Of The Sun review - Pitchfork
Like any politically aware artist making music today, Polish indie rockers Trupa Trupa are particularly attuned to the tenor of our times. They understand that to be alive in 2019 is to perpetually grapple with two strongly oppositional states of being: paralyzing misery over looming ecological and social collapse, and whatever emotion it is—some might call it hope—that motivates us to get out of bed every morning, text birthday greetings to friends, sort our recyclables from our compostibles, and publicly shame fascists on the internet. The band’s fourth album, Of the Sun, doesn’t so much directly address the state of the world as vividly conjure the day-to-day sensation of existing within it, forever teetering on the tightrope walk between luminous ugliness and awful bliss.
Of the Sun’s roiling energy is actually the product of fine-tuning and focus. On prior releases, Trupa Trupa were eager to embark on extended flights of psychedelic fancy or let their slack-rock jams messily unspool. But like juvenile delinquents shipped off to boot camp, they emerge on Of the Sun flexing a more militaristic muscle, their wandering experimentalism harnessed into a potent fusion of lurching post-hardcore and shimmering shoegaze.
Trupa Trupa hail from Gdańsk, the Baltic seaside city that was the site of dramatic changes in the 20th century—namely, the first battle of World War II and the rise of Lech Walesa’s Solidarity labor-union movement in 1980. Earlier this year, the city was in the headlines again, when its progressive mayor, Paweł Adamowicz, was stabbed to death at a public event. This cycle reverberates through Of the Sun, as the band attempts to chart a steady course through the turbulence of history, its newly fortified sound serving as protective armor.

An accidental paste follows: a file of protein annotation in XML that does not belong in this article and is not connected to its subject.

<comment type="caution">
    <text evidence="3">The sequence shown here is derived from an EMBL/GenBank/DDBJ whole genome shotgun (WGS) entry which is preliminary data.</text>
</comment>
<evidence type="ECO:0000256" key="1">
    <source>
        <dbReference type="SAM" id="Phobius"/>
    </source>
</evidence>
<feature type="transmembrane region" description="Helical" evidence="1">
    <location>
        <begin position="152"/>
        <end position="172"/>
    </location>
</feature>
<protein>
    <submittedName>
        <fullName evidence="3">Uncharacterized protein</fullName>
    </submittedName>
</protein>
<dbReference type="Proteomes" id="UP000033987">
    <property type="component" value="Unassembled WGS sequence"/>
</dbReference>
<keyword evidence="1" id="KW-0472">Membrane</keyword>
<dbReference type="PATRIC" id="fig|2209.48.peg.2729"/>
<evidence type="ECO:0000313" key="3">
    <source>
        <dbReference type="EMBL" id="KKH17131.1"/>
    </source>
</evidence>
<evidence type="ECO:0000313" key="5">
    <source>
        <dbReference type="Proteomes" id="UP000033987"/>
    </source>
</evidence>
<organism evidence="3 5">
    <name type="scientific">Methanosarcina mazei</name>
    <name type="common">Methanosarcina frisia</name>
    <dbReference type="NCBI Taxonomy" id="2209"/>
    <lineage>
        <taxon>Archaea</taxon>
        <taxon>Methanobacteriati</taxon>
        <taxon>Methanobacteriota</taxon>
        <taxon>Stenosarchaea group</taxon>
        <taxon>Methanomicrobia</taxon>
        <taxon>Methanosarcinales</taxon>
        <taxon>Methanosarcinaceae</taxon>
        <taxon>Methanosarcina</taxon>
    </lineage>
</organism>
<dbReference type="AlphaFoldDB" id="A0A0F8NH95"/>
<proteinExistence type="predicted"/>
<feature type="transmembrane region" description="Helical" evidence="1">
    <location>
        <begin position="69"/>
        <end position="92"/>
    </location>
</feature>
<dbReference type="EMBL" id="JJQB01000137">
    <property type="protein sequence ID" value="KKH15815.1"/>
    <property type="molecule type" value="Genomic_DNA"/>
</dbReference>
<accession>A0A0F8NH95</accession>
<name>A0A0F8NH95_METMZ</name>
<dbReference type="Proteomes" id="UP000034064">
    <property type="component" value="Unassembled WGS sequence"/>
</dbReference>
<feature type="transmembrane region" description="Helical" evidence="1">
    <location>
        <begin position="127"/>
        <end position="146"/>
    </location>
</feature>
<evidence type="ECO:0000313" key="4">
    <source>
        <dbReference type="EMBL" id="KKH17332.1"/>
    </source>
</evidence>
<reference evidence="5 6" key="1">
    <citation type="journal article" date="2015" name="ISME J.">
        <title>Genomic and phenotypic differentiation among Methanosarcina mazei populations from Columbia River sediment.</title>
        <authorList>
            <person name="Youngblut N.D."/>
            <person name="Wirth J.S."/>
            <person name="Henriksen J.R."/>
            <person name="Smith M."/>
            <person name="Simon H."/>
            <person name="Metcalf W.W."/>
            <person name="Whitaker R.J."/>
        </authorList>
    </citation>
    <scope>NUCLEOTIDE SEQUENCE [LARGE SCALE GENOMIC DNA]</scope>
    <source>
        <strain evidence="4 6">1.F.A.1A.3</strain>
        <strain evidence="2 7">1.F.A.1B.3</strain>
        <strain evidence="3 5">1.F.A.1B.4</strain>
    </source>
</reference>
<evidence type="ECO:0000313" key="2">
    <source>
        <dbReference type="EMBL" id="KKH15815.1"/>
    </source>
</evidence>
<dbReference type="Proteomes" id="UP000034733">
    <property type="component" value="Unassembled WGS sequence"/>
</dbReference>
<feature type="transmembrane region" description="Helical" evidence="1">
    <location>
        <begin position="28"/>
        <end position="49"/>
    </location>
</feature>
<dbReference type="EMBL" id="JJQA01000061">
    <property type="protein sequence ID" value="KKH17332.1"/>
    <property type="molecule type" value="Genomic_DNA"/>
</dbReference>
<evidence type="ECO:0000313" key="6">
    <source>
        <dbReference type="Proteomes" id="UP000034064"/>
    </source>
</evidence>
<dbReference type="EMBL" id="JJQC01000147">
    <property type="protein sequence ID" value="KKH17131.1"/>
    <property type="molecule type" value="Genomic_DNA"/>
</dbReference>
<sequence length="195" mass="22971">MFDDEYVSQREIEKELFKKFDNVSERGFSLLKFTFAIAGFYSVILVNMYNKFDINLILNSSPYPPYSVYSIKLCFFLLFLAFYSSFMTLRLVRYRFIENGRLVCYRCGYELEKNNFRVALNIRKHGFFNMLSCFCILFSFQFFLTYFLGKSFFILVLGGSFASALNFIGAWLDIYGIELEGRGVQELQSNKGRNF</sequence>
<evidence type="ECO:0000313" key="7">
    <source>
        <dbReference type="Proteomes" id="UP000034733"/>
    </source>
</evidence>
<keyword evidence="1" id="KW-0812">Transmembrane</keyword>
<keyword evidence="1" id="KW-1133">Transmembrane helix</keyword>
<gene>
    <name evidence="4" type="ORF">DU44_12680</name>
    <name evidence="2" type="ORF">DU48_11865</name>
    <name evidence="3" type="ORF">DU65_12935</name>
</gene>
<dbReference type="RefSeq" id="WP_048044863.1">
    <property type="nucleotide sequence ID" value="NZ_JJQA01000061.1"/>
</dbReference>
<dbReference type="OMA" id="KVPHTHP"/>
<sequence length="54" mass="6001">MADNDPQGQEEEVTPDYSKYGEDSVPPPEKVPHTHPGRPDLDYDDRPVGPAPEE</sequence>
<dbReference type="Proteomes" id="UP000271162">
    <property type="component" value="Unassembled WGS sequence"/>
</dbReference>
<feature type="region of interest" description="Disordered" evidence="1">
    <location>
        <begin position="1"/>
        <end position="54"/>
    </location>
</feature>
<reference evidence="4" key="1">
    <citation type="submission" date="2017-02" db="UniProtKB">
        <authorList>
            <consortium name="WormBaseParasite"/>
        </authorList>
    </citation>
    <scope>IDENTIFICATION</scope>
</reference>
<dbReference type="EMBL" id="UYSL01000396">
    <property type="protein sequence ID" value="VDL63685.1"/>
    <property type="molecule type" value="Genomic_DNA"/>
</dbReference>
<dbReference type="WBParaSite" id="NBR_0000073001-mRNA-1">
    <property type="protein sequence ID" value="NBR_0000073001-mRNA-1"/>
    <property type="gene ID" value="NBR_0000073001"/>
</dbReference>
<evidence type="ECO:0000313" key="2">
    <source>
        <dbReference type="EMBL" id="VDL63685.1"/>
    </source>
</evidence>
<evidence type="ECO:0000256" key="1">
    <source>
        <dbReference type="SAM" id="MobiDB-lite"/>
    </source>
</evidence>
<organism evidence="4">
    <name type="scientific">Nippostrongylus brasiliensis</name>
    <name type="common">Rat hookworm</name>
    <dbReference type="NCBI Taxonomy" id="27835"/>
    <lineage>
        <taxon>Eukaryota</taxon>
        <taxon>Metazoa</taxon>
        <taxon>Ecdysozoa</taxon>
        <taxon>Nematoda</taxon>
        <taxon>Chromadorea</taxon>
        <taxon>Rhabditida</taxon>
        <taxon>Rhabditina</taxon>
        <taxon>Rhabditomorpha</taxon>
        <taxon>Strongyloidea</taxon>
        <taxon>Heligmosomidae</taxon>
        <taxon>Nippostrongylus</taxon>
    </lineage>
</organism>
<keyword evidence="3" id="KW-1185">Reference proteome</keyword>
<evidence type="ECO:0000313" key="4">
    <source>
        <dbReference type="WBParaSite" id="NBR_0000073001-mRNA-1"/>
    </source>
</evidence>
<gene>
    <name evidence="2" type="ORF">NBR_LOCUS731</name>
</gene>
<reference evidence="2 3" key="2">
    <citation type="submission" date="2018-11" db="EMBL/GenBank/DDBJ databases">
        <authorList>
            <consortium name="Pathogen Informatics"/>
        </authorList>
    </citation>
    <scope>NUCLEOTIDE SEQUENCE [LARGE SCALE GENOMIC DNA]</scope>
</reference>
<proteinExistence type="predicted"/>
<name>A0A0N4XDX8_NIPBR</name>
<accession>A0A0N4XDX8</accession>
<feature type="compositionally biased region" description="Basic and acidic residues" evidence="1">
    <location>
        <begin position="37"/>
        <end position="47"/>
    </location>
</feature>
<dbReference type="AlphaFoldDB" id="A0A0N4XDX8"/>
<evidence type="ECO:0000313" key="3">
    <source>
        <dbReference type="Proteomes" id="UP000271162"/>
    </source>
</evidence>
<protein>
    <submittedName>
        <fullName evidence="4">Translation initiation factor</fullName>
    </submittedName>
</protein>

Singer/guitarist (and poet) Grzegorz Kwiatkowski has stripped all the fat off his lyrics, reducing his words to staccato sloganeering that’s as brutally minimal as Wojciech Juchniewicz’s basslines. He’s especially fond of riffing on variations of a word in a kind of verbal improv (e.g., “Anyhow/Anywhere/Nowhere man/Nowhere land/No one/Nowhere”), but his surrealist soundbites can be as evocative as they are enigmatic. On the Goo-slathered standout “Remainder,” he turns a simple repeated refrain—“Well it did not take place! It did not take place!”—into a taunting critique of Holocaust deniers; the dub-punk wobble “Long Time Ago” centers on a line—“Long time ago! No one! No way!”—that obliquely echoes the old saw about what happens to those who cannot remember the past.
Trupa Trupa’s trudging, Slintian drum beats, bass-battered grooves, and agitated lyrics mirror the gruelling rhythms of the modern world, and at times, this slow burn of a record begs for more moments of unbridled catharsis like the Wire-y blitz “Turn.” But Kwiatkowski frequently couches his communiques inside alluring, psychedelic melodies that lift you out of the morass. On “Satellite,” images of technological collapse are delivered with a Syd Barrett smirk, while the psych-pop stomp of “Longing” mainlines the hazy-headed rush of the first Stone Roses album.
More than just revel in the tension between medium and message, Trupa Trupa are the rare dystopian post-punk band to embrace optimism and levity as necessary survival mechanisms. Amid the ominous predatory prowl of “Dream About,” Kwiatkowski’s exultant chorus cuts through the grey skies like a sunbeam. “I dream about!/I dream about! I dream about!” he repeats with trembling glee, before the song is overtaken by stormy distortion. We never find out what exactly he’s dreaming about, but that’s not the point: Trupa Trupa may not have the perfect prescription for a better world, but they welcome you to imagine one together.